With the continued risk of the spread of COVID-19 in assisted care facilities, more and more facilities are implementing a virtual admissions process. This process includes providing all of the admissions documents, including an arbitration agreement, to potential residents and/or their legal representatives electronically. While it is preferable from a legal standpoint that the arbitration agreement be presented and executed in person, in today's world that is not always possible. Below is a discussion of the risks associated with the use of electronic arbitration agreements, and ways that your facility can ensure the enforceability of an electronic arbitration agreements.
In-person admissions processes are not infallible insofar as courts have found that arbitration agreements included in admissions packets are unenforceable if they were not properly presented at the time of admission. Recently, in Gay v. Saber Healthcare Group, L.L.C., the Court of Appeals of North Carolina refused to enforce an advanced care facility's arbitration agreement because it was not properly presented to the resident's legal representative. In Gay, Ms. Gay's mother was transferred to Saber's advanced care facility. Upon her mother's admission, Ms. Gay executed the admissions paperwork, which included an arbitration agreement. However, when the arbitration agreement was presented to Ms. Gay, only the signature page was presented and not the entire agreement. Subsequently, Ms. Gay's mother died while a resident at the facility, and a lawsuit was filed. It was at that time that Saber moved the court to enforce the arbitration agreement. However, the court refused to enforce the arbitration agreement because it was not properly presented to Ms. Gray insofar as she was only provided with the signature page for the arbitration agreement and not with the entire arbitration agreement. Additionally, the court held that the arbitration agreement was unenforceable because it conflicted with other provisions contained in the admissions paperwork. Proper presentation of the arbitration agreement, whether in person or virtually, is key to enforceability.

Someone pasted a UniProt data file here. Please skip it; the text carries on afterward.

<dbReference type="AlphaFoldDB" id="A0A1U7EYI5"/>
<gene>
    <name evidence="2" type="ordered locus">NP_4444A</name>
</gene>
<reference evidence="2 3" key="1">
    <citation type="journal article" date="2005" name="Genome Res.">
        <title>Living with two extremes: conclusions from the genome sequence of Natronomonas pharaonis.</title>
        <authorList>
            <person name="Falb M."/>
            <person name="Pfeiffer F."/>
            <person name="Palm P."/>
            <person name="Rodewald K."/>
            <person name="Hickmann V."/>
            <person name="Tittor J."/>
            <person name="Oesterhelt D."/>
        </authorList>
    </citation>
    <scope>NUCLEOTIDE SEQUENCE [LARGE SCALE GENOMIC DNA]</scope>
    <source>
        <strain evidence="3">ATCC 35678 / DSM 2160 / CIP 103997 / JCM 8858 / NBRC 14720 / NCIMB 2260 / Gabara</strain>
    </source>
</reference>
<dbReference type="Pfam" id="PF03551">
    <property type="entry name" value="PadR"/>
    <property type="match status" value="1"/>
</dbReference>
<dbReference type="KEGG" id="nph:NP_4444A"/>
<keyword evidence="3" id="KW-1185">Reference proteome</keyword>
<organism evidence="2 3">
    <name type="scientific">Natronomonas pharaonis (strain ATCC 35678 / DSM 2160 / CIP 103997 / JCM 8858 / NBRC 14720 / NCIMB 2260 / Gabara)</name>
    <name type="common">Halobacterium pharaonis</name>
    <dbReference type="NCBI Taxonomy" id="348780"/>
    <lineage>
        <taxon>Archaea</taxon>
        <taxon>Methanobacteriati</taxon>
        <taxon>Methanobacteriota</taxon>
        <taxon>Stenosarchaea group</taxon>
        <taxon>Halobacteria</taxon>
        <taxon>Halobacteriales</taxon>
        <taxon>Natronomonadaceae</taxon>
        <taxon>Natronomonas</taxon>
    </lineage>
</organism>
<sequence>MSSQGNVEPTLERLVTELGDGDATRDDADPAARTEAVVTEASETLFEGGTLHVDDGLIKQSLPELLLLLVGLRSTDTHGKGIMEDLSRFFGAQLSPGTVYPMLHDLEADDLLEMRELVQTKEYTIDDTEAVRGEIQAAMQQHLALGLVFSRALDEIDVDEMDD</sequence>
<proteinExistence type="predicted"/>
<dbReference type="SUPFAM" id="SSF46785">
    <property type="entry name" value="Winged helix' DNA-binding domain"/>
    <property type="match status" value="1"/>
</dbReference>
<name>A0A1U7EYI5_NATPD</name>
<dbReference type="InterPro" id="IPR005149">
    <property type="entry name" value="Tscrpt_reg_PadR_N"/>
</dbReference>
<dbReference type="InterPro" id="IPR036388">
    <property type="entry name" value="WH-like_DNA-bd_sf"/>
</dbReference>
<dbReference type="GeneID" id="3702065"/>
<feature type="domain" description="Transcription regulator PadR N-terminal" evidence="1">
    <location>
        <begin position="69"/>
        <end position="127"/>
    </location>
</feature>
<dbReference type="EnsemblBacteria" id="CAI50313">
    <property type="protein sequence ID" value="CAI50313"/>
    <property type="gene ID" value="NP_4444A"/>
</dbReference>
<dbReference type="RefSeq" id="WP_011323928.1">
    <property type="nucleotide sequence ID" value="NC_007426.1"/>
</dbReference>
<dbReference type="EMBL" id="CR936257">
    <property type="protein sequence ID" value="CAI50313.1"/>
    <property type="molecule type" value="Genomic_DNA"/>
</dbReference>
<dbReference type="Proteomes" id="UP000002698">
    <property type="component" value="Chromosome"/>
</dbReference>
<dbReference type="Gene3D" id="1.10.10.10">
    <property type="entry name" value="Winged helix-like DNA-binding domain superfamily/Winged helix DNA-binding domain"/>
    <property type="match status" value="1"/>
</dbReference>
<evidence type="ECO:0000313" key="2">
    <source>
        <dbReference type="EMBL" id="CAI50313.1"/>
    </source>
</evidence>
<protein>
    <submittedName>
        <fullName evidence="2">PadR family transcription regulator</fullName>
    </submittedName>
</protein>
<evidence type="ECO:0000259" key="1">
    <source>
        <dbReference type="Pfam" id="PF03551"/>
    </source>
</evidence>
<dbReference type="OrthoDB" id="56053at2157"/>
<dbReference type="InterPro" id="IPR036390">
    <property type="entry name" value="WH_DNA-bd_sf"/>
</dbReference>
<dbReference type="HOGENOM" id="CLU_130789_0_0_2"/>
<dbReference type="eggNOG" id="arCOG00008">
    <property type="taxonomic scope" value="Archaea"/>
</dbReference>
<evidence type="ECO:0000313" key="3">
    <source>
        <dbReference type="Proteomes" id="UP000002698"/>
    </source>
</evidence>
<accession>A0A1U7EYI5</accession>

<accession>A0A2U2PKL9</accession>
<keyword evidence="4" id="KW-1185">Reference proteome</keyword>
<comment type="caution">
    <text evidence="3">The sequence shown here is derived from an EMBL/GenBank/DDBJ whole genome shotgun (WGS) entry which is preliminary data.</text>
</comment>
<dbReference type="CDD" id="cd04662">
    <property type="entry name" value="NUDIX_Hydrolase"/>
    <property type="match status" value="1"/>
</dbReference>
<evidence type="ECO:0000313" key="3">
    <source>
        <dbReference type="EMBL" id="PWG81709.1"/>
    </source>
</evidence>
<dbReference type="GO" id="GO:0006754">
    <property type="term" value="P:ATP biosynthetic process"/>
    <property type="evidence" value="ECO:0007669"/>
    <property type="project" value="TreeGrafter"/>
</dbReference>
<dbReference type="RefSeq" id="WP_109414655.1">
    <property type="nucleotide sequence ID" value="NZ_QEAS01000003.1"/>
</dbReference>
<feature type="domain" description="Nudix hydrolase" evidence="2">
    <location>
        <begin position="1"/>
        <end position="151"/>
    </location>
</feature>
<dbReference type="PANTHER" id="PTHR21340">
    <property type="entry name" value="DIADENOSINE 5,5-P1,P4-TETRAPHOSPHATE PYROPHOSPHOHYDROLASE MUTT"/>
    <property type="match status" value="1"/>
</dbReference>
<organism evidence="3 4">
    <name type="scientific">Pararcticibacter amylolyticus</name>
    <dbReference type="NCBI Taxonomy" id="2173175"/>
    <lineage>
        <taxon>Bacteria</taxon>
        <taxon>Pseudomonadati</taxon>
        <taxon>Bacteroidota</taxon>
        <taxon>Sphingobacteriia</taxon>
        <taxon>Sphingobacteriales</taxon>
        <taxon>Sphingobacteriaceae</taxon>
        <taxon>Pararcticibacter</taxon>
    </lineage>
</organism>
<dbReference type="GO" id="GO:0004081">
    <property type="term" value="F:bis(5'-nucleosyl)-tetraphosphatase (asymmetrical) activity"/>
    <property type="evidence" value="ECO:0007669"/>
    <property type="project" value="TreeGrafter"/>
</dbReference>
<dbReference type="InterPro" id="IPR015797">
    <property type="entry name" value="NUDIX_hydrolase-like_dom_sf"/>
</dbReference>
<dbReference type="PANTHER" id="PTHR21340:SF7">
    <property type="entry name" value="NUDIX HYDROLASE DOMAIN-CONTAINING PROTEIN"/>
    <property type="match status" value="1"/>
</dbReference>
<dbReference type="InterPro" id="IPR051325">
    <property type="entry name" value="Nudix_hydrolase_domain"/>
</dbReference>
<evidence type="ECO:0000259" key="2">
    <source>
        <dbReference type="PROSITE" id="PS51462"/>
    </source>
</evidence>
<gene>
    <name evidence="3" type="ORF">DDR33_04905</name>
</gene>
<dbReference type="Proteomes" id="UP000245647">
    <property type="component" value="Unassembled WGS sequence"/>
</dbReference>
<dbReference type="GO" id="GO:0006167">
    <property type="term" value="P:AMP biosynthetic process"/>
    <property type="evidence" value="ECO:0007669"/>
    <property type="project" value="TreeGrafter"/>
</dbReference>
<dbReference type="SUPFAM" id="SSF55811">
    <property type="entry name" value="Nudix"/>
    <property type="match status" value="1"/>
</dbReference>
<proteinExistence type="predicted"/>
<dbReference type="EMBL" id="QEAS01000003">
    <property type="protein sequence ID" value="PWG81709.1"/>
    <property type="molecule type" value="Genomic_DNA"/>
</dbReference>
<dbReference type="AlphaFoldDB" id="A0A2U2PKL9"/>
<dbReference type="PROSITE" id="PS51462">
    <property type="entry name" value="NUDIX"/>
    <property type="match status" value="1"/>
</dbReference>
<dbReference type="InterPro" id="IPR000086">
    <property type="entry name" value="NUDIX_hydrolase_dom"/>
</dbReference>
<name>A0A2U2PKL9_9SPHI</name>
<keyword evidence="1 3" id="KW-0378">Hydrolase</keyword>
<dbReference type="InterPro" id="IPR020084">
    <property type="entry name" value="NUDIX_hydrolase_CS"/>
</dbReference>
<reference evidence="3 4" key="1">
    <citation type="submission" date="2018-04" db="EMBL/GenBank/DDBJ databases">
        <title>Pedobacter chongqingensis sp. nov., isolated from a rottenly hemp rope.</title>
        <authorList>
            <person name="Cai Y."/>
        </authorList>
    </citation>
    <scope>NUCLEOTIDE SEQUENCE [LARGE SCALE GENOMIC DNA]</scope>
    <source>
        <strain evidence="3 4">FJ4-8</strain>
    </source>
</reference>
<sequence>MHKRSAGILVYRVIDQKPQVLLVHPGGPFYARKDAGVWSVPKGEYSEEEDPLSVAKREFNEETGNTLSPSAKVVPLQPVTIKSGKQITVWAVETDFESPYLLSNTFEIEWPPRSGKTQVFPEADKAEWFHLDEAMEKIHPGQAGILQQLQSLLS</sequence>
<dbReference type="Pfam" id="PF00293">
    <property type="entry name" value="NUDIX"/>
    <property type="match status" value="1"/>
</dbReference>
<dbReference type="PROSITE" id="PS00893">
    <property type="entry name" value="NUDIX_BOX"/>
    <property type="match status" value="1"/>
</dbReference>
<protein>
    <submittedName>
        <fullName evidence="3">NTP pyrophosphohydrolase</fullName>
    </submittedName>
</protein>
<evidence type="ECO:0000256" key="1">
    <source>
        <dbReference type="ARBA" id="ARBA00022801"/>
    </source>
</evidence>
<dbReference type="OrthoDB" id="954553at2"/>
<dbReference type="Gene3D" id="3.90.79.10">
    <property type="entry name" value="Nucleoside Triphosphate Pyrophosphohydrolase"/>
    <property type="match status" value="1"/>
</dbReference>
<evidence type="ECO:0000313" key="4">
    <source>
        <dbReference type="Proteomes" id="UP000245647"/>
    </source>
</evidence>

The risk that a court will find that an arbitration agreement is unenforceable due to improper presentation is only exacerbated when the arbitration agreement is presented virtually. In Shockley v. PrimeLending, the Eighth Circuit held that an arbitration agreement contained in an electronic employee handbook was improperly presented and therefore unenforceable. In Schockley, the employer maintained its employee handbook, which contained a dispute resolution/arbitration provision, on a network accessible by its employees. When employees clicked on the handbook, the system automatically generated an acknowledgment of review, advising the employees that by entering the system, they acknowledged their review of the material. It also generated a pop-up window with a link to open the full text of the handbook. It did not record whether the employee clicked on the hyperlink, nor did it require the employee to affirmatively agree to the arbitration agreement. The employer required its employees to review the handbook annually and presented evidence to the court that the plaintiff twice entered the system, thus generating the automatic acknowledgment. However, the court held that the employer’s process stopped short of what was required to demonstrate a valid contract. The employer's software also did not require employees to actually click the link to open the handbook, much less the specific arbitration agreement, and it did not record when the employee reviewed the electronic handbook. The company's policy also did not advise employees that their continued employment would constitute acceptance of the arbitration agreement. Additionally, the employer did not require the employee to affirmatively “accept” or “agree” to the arbitration agreement. Therefore, the Eighth Circuit made it clear that for an electronic arbitration agreement to be enforceable, there has to be an affirmative action taken by the person agreeing to be bound by the electronic arbitration agreement.